The answer to question 5 is no.

12.    Is it possible that the reported pandemic of melanoma is not a pandemic at all, but that the increase” in melanoma” is due to excessive diagnosis of benign lesions?

Writing in the British Medical Journal in 2008, Dr. Sam Shuster, a dermatologist, argued that the purported increase in melanoma is not really an increase, but is caused by excessive diagnosis of non-melanoma lesions being classified as melanoma. In 2009, another study by dermatologists— Shuster and his colleagues—this time published by the British Journal of Dermatology, came to a similar conclusion and called the “increase” in melanoma a “midsummer night’s dream.” They concluded, after tracking the reported increase in melanoma in the Eastern region of the UK between 1991 and 2004, that benign lesions were being classified in increasing numbers as stage-one melanoma. No other stages of the disease increased, and the increase in mortality due to melanoma was either miniscule or non-existent. This was true even though all grades of tumors were diagnosed at first presentation. They also noted that “the distribution of the lesions reported did not correspond to the sites of lesions caused by solar exposure,” a finding similar to that discussed in heading #3 above. These dermatologists concluded that “the large increase in reported incidence is likely to be due to diagnostic drift which classifies benign lesions as stage 1 melanoma.” They further stated that “These findings inevitably challenge the validity of epidemiology studies linking increasing melanoma incidence with UV radiation, and suggest the need for a search for other ways in which the disease may be caused.”

Another celebrated dermatologist, Dr. A Bernard Ackerman, has written a monograph entitled Sunlight and the “Epidemic” of Melanoma: Myth on Myth. In it he reviews extensive research and concludes that melanoma has nothing to do with sunlight exposure; and like the authors of the aforementioned BMJ article, he indicates that excessive diagnosis of benign lesions is responsible for the purported epidemic of melanoma.

Stunningly, the American Academy of Dermatology (AAD) published a report showing that most melanoma diagnoses may be incorrect. Approximately 44 different authors contributed to the report. They made an accuracy-in-detection analysis based on the number of melanomas that needed to be excised during a period of ten years, compared to the actual number that were excised. Many clinics in different countries were involved in assessing the numbers.

A total of 300,215 cases were found where excision took place. Of those cases, there were 17,172 melanomas that really required excision, and 283,043 that were excised and turned out to be benign lesions. Therefore, there were about 16.5 non-melanoma lesions removed for each lesion that was cancerous, and only about 6% were legitimate cancers. From this information, it is obvious that many melanoma surgeries are bogus and may inflate the incidence of melanoma. The aforementioned Drs. Shuster and Ackerman were correct.

It is obvious that the business of removing benign lesions is a huge money-maker for the doctors that perform them. As the authors stated in their introduction to their research, “Early excision is the only strategy to reduce melanoma mortality, but unnecessary excision of benign lesions increases morbidity and healthcare costs.” It is incredible that they published the report, but we are thankful it was done.

The answer to question 6 is “probably.”

From the research thus far presented, it could be concluded that either melanoma is increasing dramatically and is directly correlated to decreasing sunlight exposure, or that melanoma is not increasing at all, and the “epidemic” of melanoma does not exist. In either case, the statement by the MIF, that sunlight causes melanoma, has no validity.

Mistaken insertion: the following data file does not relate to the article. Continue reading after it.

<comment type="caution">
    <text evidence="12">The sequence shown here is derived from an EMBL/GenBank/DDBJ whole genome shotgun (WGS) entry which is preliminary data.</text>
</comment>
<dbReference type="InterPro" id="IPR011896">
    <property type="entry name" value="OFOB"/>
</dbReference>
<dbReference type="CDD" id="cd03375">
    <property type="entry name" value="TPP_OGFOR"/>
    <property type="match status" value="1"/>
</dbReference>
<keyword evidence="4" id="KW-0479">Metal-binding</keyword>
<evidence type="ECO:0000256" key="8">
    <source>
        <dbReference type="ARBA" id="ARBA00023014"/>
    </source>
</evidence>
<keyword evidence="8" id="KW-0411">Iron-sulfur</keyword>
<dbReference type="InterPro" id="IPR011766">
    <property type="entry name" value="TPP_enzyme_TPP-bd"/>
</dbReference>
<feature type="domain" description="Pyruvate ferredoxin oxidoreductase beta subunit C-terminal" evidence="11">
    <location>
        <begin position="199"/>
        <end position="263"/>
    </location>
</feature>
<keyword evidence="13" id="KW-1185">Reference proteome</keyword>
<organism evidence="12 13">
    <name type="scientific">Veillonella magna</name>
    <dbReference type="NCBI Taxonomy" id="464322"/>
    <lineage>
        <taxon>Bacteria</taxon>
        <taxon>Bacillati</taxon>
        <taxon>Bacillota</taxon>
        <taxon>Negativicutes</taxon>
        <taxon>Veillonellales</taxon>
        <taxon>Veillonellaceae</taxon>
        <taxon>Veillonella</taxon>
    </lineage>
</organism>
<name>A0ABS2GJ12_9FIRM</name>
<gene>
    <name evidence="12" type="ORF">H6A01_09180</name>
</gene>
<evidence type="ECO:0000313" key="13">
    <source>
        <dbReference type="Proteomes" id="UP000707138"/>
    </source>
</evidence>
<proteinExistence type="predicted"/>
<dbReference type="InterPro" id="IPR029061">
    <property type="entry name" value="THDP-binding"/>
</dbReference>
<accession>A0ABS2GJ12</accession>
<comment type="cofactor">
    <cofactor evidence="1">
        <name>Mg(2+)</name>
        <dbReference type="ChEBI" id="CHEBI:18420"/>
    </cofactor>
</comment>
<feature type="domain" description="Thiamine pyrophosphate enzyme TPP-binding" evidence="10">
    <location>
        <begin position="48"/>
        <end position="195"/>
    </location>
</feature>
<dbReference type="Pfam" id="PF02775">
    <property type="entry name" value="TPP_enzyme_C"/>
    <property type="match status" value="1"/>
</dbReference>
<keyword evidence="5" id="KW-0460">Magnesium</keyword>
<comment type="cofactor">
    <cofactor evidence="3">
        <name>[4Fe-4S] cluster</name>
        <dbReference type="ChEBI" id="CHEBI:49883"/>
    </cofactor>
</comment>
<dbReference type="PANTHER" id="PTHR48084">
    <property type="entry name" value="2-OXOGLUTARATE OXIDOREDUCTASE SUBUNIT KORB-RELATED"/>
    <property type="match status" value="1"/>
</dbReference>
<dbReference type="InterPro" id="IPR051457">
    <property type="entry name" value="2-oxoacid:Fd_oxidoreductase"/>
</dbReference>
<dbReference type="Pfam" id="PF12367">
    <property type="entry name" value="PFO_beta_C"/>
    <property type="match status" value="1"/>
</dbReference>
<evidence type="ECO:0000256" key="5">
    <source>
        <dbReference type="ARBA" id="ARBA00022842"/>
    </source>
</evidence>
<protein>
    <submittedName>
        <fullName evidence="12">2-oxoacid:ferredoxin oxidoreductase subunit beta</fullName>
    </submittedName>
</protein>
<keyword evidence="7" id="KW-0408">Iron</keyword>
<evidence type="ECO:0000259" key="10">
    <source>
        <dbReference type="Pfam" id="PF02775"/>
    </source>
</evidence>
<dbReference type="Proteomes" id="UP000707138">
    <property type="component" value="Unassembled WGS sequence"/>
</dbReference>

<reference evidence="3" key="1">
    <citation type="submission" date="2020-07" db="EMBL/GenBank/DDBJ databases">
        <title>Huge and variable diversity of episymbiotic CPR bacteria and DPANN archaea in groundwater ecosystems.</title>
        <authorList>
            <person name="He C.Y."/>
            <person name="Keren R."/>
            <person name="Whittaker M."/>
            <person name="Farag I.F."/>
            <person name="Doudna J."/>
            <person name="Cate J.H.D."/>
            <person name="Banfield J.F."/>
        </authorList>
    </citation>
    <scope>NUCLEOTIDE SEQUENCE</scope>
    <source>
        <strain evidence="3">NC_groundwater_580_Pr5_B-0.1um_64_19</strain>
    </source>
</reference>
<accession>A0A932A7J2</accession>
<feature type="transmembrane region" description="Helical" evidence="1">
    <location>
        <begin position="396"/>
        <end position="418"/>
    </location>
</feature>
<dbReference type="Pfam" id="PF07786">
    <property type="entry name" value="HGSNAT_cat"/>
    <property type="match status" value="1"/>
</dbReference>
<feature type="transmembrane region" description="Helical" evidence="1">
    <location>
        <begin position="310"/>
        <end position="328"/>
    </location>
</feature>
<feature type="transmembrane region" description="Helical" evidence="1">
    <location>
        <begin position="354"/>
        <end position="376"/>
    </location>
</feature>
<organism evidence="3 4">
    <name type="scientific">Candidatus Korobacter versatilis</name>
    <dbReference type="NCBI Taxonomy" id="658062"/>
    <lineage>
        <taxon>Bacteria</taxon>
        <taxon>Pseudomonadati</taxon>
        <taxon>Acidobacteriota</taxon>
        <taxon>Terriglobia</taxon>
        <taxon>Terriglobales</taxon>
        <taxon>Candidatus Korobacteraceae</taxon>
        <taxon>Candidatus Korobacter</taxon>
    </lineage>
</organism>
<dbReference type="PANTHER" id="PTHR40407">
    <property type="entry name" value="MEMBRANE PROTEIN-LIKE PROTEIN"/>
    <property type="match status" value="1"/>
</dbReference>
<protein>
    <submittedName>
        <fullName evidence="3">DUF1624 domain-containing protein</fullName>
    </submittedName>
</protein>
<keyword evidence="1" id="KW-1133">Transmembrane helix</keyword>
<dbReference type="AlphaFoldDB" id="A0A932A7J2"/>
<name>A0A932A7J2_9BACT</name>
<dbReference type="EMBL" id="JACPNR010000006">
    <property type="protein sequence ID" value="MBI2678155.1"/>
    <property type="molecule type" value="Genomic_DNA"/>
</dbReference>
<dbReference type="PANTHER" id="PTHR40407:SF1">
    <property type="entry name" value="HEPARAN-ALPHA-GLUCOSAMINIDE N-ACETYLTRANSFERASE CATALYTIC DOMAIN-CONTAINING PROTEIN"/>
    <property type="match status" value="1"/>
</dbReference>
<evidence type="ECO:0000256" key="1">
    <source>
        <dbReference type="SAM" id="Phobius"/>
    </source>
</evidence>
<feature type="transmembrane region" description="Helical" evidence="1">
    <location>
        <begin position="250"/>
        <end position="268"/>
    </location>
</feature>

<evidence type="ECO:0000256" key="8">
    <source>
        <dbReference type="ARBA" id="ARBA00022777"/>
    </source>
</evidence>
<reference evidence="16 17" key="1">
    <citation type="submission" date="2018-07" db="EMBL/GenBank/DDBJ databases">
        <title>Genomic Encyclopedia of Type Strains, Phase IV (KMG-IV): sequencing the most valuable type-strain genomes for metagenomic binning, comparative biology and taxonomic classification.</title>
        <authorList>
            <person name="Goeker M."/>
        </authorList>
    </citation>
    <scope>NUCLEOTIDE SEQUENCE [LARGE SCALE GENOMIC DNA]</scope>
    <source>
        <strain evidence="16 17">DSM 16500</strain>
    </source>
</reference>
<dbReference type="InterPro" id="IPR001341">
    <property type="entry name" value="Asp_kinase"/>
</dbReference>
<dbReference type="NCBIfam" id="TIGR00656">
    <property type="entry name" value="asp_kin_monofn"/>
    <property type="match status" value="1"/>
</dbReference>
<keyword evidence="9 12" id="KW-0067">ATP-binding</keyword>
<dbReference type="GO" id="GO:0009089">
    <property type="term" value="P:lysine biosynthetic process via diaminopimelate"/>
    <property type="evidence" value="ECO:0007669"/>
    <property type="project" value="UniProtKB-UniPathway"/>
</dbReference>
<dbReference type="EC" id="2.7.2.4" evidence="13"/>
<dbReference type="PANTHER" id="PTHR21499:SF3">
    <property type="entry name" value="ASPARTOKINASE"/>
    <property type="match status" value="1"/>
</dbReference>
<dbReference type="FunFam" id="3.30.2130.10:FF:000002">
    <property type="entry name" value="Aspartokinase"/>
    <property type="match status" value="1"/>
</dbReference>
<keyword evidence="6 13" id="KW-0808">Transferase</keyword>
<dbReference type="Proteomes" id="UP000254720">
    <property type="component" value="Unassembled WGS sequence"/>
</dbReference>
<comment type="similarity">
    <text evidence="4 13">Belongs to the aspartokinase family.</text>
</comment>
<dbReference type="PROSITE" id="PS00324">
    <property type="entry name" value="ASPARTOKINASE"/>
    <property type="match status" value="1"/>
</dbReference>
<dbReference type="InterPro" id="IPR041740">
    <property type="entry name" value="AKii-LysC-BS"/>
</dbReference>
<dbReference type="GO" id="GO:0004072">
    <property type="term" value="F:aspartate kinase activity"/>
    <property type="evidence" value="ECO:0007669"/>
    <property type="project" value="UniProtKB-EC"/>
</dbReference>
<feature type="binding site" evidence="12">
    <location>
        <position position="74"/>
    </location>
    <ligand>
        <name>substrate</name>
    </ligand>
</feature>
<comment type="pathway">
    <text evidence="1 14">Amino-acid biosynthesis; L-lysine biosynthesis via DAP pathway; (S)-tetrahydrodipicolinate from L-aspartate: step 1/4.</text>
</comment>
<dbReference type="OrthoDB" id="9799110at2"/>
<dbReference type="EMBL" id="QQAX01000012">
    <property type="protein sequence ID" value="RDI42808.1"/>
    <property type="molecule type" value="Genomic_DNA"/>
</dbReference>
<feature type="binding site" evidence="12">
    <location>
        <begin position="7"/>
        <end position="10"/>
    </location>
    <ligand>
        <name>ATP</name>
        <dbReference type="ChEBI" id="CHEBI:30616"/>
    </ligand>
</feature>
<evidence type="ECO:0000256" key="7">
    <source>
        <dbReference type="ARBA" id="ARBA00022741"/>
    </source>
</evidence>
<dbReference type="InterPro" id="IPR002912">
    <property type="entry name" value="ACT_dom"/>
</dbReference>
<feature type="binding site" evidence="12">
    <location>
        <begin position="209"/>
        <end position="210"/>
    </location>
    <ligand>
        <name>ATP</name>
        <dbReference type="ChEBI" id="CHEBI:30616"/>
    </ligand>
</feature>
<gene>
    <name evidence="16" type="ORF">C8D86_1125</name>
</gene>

13.    How do people use the sun as a preventive lifestyle habit without having it turn into something that causes disease?

Stop fearing the sun and simply avoid burning. If one does not tan, follow the advice below, and remember that people who chronically work outdoors have a fraction of the melanoma as those who work indoors. A tan is the very best protection against sun damage. Remember that sunlight exposure is for much more than vitamin D production. Serotonin, nitric oxide, endorphins and perhaps dopamine are all increased. The more the sun, the better the increase. We were never designed to live in a box.

14.    How do you recommend people get sunlight safely?

People should leave the sun or cover up when the first sign of redness occurs. Redheads or non-tanners can sit in the shade and still get vitamin D production. Use sunglasses when looking toward the sun or in extreme glare, but do not wear them otherwise on sunny days.

15.    Comments on sunscreens?

As the use of sunscreens has increased, the incidence of melanoma has increased in lockstep, and the mantra of the sunscreen companies is to use more sunscreen. It is like stating that “as cigarette smoking has increased, lung cancer has increased, therefore smoke more cigarettes.” There is so much that could be said about sunscreens that it might be a topic for another day.

16.    Are there any dermatologists that know you that support your belief and work on the proper use of sunlight? Not avoidance?

Dr. Michael Holick (Boston U) knows me, and he believes much like I do.) Holick is considered to be the most knowledgeable vitamin D scientist. Others that don’t know me, but are or were sunlight advocates are Dr. Bernard Ackerman, a former derm-society president who excoriated his profession in a 500-page monograph called Sunlight and the “Epidemic” of Melanoma: Myth on Myth. He beautifully described the duplicity and hanky-panky that is rife among sunscreen manufacturers and the dermatological societies, American Cancer Society and the Skin Cancer Foundation. Another is a Dr. Sam Shuster of England, who wrote a scientific paper in the British Journal of Dermatology called Is Melanoma a Midsummer Night’s dream? There are others who have warned their colleagues that their message is leading to death and illness. One that comes to mind is Dr. Arthur Rhodes of Rush College.